The best of the conservative outcry on SCOTUS ruling. Judge chastises Aposhian's lawyer. Utahns caught up in drug ring sweep.
Happy Thursday. While gay-rights supports are heralding a pair of Supreme Court decisions yesterday, many conservatives and anti-gay-marriage advocates are fearful of what's to come. A sampling of comments yesterday from the right wing (as pulled together by Media Matters):
-- Rush Limbaugh: The Supreme Court decision on marriage equality demonstrates the "disintegration of the United States."
-- Glenn Beck: The Supreme Court marriage equality rulings will lead to polygamy and ask you to "deny the Bible."
-- Fox News' contributor Todd Stearns: The Supreme Court "overrules God."
-- American Family Association's Bryan Fischer: DOMA ruling "has not made the normalization of polygamy, pedophilia, incest and bestiality inevitable."
-> Of course, the left had its own heyday with the rulings, and conservatives complained that the news media was almost cheering along with the gay marriage supporters. [MRC]
-> A host of stories on the decisions below from the Trib and across the nation.
Topping the news: Holladay Justice Court Judge Augustus Chin chastised Clark Aposhian's attorney for using all-caps in part of his motion to allow Aposhian to take back his firearms. He also denied the motion. [Trib]
-> More than a dozen Utahns from St. George and Salt Lake City have been charged in a multi-million dollar drug bust in southern Utah. The St. George operation was allegedly just a part of a vast drug effort spanning 35 states and five countries. [Trib] [DNews] [Fox13]
-> Remember the guy who tried to extort $1 million from Mitt Romney by threatening to release his tax returns? Well, he just got indicted for fraud and authorities say he never had any tax documents. [Forbes] [CNN]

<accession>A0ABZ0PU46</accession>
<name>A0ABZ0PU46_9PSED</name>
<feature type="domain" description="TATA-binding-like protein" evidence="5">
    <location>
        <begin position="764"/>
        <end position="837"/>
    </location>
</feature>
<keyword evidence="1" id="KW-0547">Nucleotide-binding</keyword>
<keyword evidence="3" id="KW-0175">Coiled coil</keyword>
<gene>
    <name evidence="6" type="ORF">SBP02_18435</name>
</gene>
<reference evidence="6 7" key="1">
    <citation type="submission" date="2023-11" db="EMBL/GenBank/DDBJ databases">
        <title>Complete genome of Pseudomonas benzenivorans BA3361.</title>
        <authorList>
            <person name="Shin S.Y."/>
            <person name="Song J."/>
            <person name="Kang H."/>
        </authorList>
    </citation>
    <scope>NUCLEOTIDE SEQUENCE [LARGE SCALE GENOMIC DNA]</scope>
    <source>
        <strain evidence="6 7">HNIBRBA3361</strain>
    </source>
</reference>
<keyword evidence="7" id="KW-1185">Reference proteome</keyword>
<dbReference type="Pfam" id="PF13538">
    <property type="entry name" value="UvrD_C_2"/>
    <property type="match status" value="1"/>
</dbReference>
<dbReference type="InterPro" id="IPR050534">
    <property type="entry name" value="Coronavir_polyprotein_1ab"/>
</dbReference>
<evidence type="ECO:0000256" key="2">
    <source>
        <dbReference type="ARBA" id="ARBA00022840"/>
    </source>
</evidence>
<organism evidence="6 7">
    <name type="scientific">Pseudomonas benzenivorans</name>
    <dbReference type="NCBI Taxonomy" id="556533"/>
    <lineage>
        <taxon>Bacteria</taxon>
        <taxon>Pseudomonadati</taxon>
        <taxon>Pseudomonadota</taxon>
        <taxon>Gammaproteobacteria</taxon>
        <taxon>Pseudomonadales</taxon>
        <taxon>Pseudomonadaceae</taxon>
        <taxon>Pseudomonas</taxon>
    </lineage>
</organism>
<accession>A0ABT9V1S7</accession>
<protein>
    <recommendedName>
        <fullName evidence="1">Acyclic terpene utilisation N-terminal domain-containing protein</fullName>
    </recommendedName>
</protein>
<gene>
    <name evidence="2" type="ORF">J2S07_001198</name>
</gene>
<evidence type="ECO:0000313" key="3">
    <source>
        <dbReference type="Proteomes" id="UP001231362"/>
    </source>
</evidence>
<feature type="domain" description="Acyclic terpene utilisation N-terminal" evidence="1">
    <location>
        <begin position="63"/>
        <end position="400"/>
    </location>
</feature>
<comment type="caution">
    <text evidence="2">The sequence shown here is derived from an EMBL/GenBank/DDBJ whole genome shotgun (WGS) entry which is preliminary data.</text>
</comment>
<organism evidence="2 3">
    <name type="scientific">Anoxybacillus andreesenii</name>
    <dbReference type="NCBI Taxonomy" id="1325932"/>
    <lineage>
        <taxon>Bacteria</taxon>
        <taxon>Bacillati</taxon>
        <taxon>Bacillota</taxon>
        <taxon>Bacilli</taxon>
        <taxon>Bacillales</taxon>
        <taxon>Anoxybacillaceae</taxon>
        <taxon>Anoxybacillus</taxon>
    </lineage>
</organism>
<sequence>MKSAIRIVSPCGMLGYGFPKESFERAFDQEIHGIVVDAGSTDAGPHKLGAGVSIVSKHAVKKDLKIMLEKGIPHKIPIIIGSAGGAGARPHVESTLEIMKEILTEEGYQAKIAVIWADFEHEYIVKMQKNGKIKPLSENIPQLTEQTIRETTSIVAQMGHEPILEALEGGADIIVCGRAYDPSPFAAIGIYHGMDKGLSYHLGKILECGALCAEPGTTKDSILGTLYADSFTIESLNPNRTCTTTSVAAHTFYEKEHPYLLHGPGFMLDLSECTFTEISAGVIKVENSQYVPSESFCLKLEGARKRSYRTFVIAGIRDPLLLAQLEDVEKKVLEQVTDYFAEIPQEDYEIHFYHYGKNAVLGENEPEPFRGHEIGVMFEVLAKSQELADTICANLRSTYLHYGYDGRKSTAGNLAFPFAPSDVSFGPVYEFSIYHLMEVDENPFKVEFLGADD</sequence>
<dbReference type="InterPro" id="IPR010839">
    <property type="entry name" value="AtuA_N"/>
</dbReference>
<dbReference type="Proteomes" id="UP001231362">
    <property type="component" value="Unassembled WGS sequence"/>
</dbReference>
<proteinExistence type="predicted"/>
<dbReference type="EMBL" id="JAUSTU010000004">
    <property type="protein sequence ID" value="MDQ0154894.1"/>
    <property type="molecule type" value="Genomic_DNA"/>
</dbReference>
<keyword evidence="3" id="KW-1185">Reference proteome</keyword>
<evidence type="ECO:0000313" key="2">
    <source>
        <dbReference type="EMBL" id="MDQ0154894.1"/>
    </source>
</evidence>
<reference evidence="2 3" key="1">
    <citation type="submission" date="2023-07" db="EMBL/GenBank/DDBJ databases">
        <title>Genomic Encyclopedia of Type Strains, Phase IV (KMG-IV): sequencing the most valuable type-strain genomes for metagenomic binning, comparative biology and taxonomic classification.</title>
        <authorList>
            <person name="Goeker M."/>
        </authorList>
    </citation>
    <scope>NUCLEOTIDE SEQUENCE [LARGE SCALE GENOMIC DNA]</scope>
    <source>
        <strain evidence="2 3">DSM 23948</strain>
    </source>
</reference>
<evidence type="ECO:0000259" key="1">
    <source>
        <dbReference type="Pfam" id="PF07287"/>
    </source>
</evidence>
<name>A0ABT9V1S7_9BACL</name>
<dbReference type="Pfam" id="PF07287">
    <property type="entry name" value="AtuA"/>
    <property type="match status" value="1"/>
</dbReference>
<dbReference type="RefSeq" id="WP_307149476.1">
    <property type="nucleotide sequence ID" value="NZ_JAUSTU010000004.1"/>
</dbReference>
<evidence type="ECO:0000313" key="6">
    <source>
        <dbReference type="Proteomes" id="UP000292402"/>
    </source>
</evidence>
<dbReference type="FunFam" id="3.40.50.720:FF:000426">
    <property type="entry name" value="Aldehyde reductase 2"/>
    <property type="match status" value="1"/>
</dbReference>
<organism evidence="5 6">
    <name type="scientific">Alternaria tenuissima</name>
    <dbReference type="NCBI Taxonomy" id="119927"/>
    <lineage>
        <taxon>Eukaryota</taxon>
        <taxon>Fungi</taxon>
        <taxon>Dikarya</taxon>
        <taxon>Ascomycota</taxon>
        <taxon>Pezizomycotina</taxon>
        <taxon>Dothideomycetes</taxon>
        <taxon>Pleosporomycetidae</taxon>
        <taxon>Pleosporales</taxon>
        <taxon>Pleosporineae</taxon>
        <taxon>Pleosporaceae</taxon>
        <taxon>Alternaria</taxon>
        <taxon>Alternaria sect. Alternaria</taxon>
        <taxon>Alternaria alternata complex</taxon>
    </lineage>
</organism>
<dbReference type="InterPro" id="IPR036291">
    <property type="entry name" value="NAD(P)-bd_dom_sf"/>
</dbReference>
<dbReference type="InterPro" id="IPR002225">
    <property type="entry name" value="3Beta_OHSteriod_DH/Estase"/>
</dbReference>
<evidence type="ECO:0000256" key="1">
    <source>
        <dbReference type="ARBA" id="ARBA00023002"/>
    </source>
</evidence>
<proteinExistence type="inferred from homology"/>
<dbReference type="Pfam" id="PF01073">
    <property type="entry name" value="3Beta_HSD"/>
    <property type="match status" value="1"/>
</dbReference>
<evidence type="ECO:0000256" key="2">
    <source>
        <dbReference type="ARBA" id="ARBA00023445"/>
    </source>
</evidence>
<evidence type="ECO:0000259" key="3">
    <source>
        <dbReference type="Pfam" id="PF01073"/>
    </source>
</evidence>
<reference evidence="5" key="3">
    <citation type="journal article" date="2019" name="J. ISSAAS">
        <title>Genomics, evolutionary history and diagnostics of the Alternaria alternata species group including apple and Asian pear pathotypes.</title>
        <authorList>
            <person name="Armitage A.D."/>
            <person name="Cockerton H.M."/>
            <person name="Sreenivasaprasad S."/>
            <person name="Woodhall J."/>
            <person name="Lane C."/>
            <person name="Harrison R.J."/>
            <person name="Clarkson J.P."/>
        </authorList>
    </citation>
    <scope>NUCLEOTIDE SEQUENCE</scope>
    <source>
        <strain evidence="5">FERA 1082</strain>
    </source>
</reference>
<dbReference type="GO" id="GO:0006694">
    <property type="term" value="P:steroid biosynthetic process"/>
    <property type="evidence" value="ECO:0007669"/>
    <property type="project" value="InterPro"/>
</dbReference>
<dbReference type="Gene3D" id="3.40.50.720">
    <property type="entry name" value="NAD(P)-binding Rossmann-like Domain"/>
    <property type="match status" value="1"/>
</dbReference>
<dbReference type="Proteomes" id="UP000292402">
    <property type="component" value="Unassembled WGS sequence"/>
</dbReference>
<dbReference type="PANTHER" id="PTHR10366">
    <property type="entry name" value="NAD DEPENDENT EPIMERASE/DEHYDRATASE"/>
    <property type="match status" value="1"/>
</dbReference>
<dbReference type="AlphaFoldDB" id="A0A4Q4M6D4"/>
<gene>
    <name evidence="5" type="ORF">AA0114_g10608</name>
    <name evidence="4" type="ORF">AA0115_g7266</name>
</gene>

Tweet of the day: From @daveweigel: "Most politically conflicted people in America right now: Gay couple counting on jobs with the Keystone pipeline."
Happy birthday: to KSL Radio's Sheryl Lake Worsley and the Detroit News' David Shephardson.
SCOTUS' rulings: In striking down the Defense of Marriage Act and overturning Proposition 8, the Supreme Court also signaled that it could in the near future toss out state-based laws against same-sex marriage. [Trib] National coverage: [NYTimes] [WaPost] [Politico] [Fox]
-> Potential 2016 presidential candidates were divided along party lines in their reactions to the Supreme Court's rulings. [Politico]
-> How this actually affects Utahns is still unclear since the state doesn't recognize same-sex unions. [Trib]
-> Meanwhile, LGBT Utahns celebrated Wednesday's rulings as a pivotal moment, but predict that gay marriage won't be coming to Utah unless the federal government makes it a requirement. [Trib]
-> Utah polygamists are celebrating the SCOTUS rulings, hoping that it's also a step toward decriminalization of polygamous marriages. Most lawyers, however, do not think this is a likely outcome. [Trib]
-> Faith leaders weigh in on Wednesday's rulings. [Trib]